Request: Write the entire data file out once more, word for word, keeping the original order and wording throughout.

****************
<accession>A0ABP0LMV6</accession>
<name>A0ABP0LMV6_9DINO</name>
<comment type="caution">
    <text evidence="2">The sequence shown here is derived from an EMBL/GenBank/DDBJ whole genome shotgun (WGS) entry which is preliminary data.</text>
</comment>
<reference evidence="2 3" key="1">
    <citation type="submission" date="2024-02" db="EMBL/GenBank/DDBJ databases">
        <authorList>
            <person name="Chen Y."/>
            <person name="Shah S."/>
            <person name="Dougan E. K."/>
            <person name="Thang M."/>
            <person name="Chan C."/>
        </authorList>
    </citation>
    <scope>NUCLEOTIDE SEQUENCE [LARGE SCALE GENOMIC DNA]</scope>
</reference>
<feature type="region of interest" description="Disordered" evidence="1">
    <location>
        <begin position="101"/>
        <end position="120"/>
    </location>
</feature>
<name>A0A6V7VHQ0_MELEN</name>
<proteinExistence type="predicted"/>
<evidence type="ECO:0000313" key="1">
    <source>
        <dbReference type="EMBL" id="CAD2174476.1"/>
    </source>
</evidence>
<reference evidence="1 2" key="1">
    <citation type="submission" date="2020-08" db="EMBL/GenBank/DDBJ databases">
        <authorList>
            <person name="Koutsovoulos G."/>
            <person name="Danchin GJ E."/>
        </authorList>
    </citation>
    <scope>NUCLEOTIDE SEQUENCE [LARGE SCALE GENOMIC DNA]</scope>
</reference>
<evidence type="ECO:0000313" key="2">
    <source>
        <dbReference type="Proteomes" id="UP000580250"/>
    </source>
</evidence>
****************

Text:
<accession>A0ABP0LMV6</accession>
<name>A0ABP0LMV6_9DINO</name>
<comment type="caution">
    <text evidence="2">The sequence shown here is derived from an EMBL/GenBank/DDBJ whole genome shotgun (WGS) entry which is preliminary data.</text>
</comment>
<reference evidence="2 3" key="1">
    <citation type="submission" date="2024-02" db="EMBL/GenBank/DDBJ databases">
        <authorList>
            <person name="Chen Y."/>
            <person name="Shah S."/>
            <person name="Dougan E. K."/>
            <person name="Thang M."/>
            <person name="Chan C."/>
        </authorList>
    </citation>
    <scope>NUCLEOTIDE SEQUENCE [LARGE SCALE GENOMIC DNA]</scope>
</reference>
<feature type="region of interest" description="Disordered" evidence="1">
    <location>
        <begin position="101"/>
        <end position="120"/>
    </location>
</feature>
<name>A0A6V7VHQ0_MELEN</name>
<proteinExistence type="predicted"/>
<evidence type="ECO:0000313" key="1">
    <source>
        <dbReference type="EMBL" id="CAD2174476.1"/>
    </source>
</evidence>
<reference evidence="1 2" key="1">
    <citation type="submission" date="2020-08" db="EMBL/GenBank/DDBJ databases">
        <authorList>
            <person name="Koutsovoulos G."/>
            <person name="Danchin GJ E."/>
        </authorList>
    </citation>
    <scope>NUCLEOTIDE SEQUENCE [LARGE SCALE GENOMIC DNA]</scope>
</reference>
<evidence type="ECO:0000313" key="2">
    <source>
        <dbReference type="Proteomes" id="UP000580250"/>
    </source>
</evidence>